We audited the U.S. Department of Housing and Urban Development’s (HUD) oversight of servicers’ use of loss mitigation programs. The audit was initiated in response to an Office of Inspector General preaudit analysis of HUD data, which determined that servicers may not always evaluate borrowers with delinquent mortgages for loss mitigation. Our audit objective was to determine whether HUD had adequate controls to ensure that servicers of single-family Federal Housing Administration (FHA)-insured loans engaged in loss mitigation as required.
HUD did not have adequate controls to ensure that servicers of single-family FHA-insured loans properly engaged in loss mitigation. More specifically, HUD did not adequately review claim loans that did not have loss mitigation default status codes reported to HUD by servicers. From January 1, 2014, to December 31, 2016, there were 14,763 claim loans that indicated servicers did not engage in loss mitigation, and HUD reviewed only 194 (1.3 percent) of these loans. Also, a review of 90 statistically sampled claims that closed from January 1, 2012, to December 31, 2015, determined that 26 had significant servicing deficiencies. This condition occurred because HUD did not emphasize identifying or targeting these types of loans for review. This lack of oversight may have put borrowers in default at risk of not being able to avoid foreclosure by using HUD’s loss mitigation program and resulted in an increased overall risk to the program of a projected $120.9 million for losses in which servicers did not properly engage in loss mitigation.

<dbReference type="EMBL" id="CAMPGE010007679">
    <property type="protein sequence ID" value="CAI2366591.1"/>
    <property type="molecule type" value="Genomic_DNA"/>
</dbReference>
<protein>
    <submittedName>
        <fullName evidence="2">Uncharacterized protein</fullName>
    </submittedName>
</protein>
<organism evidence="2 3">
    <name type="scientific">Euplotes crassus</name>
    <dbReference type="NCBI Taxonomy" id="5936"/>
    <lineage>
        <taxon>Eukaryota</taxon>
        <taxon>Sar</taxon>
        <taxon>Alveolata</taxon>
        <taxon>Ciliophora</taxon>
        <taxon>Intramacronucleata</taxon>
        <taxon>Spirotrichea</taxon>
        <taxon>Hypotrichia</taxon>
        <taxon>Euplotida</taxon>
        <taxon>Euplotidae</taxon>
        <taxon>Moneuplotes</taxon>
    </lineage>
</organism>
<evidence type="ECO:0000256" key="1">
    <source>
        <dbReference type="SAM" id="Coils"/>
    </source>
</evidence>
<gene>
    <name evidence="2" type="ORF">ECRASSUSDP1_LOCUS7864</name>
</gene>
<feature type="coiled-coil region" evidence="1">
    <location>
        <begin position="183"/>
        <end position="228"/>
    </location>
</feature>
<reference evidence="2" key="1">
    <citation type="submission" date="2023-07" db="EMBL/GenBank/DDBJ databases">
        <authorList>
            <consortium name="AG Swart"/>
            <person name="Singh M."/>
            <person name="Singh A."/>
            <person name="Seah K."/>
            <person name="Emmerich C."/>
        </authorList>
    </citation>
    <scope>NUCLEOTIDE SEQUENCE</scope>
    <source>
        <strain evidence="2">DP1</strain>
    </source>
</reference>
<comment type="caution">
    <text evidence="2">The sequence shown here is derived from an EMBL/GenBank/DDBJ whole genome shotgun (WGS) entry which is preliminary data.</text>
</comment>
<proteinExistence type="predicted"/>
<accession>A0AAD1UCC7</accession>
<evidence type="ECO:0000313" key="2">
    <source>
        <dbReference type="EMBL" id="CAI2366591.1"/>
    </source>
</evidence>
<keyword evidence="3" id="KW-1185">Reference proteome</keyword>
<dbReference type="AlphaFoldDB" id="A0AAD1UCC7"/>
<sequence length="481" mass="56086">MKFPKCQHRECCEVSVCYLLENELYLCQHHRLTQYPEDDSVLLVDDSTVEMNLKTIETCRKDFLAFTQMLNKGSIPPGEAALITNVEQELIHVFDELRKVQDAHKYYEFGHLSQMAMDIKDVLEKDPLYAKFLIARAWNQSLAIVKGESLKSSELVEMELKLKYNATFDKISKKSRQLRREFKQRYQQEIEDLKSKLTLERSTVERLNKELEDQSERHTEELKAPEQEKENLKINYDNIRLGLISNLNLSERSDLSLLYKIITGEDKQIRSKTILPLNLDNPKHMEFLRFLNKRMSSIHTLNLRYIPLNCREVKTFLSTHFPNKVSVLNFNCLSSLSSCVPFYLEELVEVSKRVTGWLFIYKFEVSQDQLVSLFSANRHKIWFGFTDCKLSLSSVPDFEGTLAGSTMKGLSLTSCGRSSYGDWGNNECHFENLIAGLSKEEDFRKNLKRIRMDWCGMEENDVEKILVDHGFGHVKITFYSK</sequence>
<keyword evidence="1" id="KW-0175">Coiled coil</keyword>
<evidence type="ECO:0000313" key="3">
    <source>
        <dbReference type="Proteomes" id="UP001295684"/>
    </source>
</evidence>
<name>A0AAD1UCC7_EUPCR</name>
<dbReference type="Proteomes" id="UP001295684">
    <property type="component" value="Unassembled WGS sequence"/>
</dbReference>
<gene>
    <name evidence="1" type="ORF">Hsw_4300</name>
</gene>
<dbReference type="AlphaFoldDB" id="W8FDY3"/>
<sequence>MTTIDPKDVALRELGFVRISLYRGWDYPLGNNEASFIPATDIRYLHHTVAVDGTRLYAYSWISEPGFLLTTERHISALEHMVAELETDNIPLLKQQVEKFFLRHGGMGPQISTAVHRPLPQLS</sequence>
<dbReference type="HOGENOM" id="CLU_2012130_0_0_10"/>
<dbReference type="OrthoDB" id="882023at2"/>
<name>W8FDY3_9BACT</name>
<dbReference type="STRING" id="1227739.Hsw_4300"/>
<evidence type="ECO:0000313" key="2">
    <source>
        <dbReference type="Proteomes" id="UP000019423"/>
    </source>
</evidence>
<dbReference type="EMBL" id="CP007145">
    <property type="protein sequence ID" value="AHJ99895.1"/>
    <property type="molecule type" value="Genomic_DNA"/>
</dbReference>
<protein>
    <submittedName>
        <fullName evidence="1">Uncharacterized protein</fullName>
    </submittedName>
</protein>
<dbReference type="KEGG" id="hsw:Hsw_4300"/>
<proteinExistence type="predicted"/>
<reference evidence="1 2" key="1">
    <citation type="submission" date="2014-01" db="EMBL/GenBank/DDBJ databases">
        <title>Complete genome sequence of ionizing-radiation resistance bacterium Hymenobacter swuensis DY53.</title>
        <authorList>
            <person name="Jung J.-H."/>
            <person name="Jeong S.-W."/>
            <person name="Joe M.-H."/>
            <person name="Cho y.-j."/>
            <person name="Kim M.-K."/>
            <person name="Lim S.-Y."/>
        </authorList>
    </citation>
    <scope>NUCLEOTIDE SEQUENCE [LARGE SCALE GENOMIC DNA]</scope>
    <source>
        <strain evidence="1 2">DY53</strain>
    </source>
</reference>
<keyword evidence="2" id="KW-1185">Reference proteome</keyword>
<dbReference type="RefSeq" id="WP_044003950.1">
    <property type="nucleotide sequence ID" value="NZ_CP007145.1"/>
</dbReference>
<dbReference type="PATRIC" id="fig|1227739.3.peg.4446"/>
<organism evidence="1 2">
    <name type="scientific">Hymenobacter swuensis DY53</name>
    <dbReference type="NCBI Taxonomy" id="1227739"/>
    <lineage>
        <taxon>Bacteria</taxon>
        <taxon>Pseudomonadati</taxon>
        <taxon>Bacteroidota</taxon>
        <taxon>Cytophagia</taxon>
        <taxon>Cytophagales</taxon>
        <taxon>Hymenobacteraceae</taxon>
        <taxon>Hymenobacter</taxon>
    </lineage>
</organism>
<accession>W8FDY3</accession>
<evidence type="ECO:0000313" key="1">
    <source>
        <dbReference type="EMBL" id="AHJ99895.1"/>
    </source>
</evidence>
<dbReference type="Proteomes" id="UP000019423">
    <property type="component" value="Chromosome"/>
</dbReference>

We recommend that HUD (1) revise its policies and procedures to emphasize increased controls toward claim loans for which no loss mitigation evaluation occurred, resulting in a projected $120.9 million in funds to be put to better use; (2) develop and implement policies and procedures to ensure that the Office of Lender Activities and Program Compliance and the Office of Single Family Asset Management communicate the results of servicing reviews to each other; (3) implement policies and procedures to reinforce guidance to ensure that servicers accurately report the status of loans to HUD; (4) require indemnification for the 26 loans that had significant servicing deficiencies, resulting in $1.7 million in questioned costs; (5) reinforce guidance to servicers to ensure that they engage in loss mitigation as required; and (6) require the servicers with deficiencies to revise their procedures to ensure that they comply with the requirements.